Exclusive Interview: Demonstealer talk “And This Too Shall Pass”!
Adorned by artwork by Indonesian artist Adi Dechristianize (Embalmer, Disgorge) and mixed and mastered at Hertz Studio in Poland by Wojciech Wieslawski and Slawomir Wieslawski (Decapitated, Hour Of Penance, Vader, Behemoth), the new EP “And This Too Shall Pass” by Demonstealer is an absolute hidden treasure. The project is the work of multi instrumentalist Sahil Makhija, whose previous works have each been a piece of Death Metal that India has been able to hold on to. Having reviewed the EP, we had the pleasure of an audience with the man behind “The Reptilian Warrior” and here is what he had to say…
It’s been 2 years since “The Last Reptilian Warrior” and for “And This Too Shall Pass” you went down the crowdfunding route; what was it that sent you down that path and how did you find the journey? “I think I’ve always been a serial crowdfunder. In 2011 even before crowd funding platforms existed in India I created my own system for my band Demonic Resurrection to fund a music video. Since then I’ve successfully crowd funded the 4th season of my cooking show Headbanger’s Kitchen, Demonic Resurrection’s 5th album Dashavatar and both my solo albums ‘This Burden Is Mine’ and ‘The Last Reptilian Warrior’. I’ve always believed in the power of the fans and I think over 20 years of being a musician I’ve developed a very close relationship with my core fanbase. I know that they trust me to deliver quality music and always give them their money’s worth. So it makes sense for me as I manage to have the finances to make the album and can work and do my absolute best without that weighing on me. The crowdfunding itself does take some work but it’s also very rewarding, being able to share updates with fans, give them sneak peaks and get their feedback immediately on this. I do love the process.”
How have you found the reaction to the new material? Which are your favourite moments from the EP? “I’ve only released a single so far and the response has been tremendous from the fans. I’ve seen my Spotify audience grow from like 600 listeners to just over 3000 since the single released. I’m really pumped for this EP and I feel like the fans are going to live it. I think for me the ending ominous section of the first song ‘This Crumbling Earth’ and the final song ‘From Flesh To Ashes’ in its entirety are my fav moments on the EP.”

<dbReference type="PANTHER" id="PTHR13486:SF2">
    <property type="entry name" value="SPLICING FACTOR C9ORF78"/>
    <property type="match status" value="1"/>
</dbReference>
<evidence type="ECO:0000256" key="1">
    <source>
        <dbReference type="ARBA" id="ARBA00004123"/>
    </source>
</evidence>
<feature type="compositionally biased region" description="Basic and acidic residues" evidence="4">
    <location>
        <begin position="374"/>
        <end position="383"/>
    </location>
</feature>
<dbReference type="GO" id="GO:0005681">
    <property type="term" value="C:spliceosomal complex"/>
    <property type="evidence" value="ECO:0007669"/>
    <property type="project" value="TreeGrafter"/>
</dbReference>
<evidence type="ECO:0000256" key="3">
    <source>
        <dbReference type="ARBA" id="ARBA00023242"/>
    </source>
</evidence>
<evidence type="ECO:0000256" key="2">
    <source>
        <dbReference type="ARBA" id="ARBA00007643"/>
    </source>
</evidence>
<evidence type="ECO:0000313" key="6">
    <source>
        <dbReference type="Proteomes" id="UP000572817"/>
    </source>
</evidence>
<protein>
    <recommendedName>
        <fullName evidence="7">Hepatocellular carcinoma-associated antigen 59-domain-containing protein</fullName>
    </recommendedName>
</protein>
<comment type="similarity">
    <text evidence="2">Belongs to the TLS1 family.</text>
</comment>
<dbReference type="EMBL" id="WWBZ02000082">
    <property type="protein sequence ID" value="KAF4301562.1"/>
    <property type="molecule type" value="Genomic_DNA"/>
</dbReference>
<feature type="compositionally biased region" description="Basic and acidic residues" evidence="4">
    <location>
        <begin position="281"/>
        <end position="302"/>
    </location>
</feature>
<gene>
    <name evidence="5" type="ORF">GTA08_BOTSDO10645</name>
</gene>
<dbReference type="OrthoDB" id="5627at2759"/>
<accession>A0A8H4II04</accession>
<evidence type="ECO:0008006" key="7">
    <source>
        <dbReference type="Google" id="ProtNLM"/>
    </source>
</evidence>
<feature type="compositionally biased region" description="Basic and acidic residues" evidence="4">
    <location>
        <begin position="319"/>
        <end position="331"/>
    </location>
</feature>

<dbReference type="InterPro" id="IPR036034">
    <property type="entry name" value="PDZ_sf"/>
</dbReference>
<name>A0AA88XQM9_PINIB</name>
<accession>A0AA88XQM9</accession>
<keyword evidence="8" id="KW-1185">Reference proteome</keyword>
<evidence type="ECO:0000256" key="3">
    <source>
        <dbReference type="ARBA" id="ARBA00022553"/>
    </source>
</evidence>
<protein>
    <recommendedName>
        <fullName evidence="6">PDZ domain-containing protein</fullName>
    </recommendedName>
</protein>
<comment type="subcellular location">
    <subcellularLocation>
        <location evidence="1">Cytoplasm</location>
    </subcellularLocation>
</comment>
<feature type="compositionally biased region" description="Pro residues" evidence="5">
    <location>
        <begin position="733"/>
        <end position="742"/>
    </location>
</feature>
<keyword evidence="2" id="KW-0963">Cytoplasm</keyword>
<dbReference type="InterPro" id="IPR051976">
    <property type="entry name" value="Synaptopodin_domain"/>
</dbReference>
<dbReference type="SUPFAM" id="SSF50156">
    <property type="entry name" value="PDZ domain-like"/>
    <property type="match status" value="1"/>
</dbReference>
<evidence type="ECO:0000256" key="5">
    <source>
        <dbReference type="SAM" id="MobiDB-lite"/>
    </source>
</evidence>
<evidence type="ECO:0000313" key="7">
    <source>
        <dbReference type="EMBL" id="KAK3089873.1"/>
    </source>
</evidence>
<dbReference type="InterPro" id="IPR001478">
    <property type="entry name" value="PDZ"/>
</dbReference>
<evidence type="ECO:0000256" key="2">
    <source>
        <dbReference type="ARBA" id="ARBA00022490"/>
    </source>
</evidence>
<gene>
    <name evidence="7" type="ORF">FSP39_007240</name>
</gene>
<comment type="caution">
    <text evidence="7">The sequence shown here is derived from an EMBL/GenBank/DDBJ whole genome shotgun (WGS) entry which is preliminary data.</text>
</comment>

We noticed a nice continuity between “From Flesh To Ashes” and “From Rubble to Ruin” from your 2016 “The Burden Is Mine” album. Was that something intentional or was it something that came about naturally?“Oh I didn’t even realize that so thanks for pointing it out. I guess it was completely unintentional. Didn’t even think about it.”
“The Last Reptilian Warrior” saw collaborations with Kévin Paradis of Benighted and Svart Crown, Romain Goulon of Necrophagist, Kerim Lechner of Septic Flesh and Decapitated and David Diepold now of Obscura; if you could have had a guest appear on “And This Too Shall Pass”, who would you have chosen for which song and why? Of the guests you have worked with in the past, which one did you enjoy working with the most? “For the last album the songs were written keeping all the guests in mind and with this EP I knew it was going to be just me so I never envisioned the songs with anyone else on them. However I think if I did have to pick a guest musician I’d love to have had Bjorn Speed from Soilwork drop some guest vocals on the EP. When it comes to the guests, honestly it was a pleasure working with all of them, it would be hard to pick just one. I guess if I had to I would say George Kollias because he was the first one I got to work with and we did a full album together so that allowed for a lot more working together”
How do you find having your own studio to work in on these releases? Is it a help because you can take your time or a hindrance because there is no time pressure? “When I started 20 years ago it was because of having the ability to record myself at home. That’s why I even started writing and recording. I’ve used studios in the past but largely for minimal work like drum recordings or vocal tracking. There are pros and cons to each setup to be honest. At home it’s great I can take my time. There is no stress about cost and not having to pay for the studio does save a lot of money. On the down side I do have to manage performance and recording and I don’t have anyone else in the studio to push me so it’s really all down to me. Honestly I wonder if I’d ever be able to record in someone else’s studio now. I’m just so used to having my own space but you never know, might give it a go someday.
What’s the scene like in Mumbai? Are there any local bands that you’ve heard you could recommend to us? “Well covid has put a halt to any live gigs that did take place, some folks put together online shows to keep things going. We finally have a live gig happening at the end of the month so will see how that goes. There are lots of great bands in India, I’d love to recommend Gutslit, Primitiv, Zygnema, Albatross and Bhayanak Maut from Mumbai. Some other bands to check out are Kryptos, Inner Sanctum, Skyharbor and Bloodywood.”
“And This Too Shall Pass” by Demonstealer is out 11th December 2020 and is available over at bandcamp.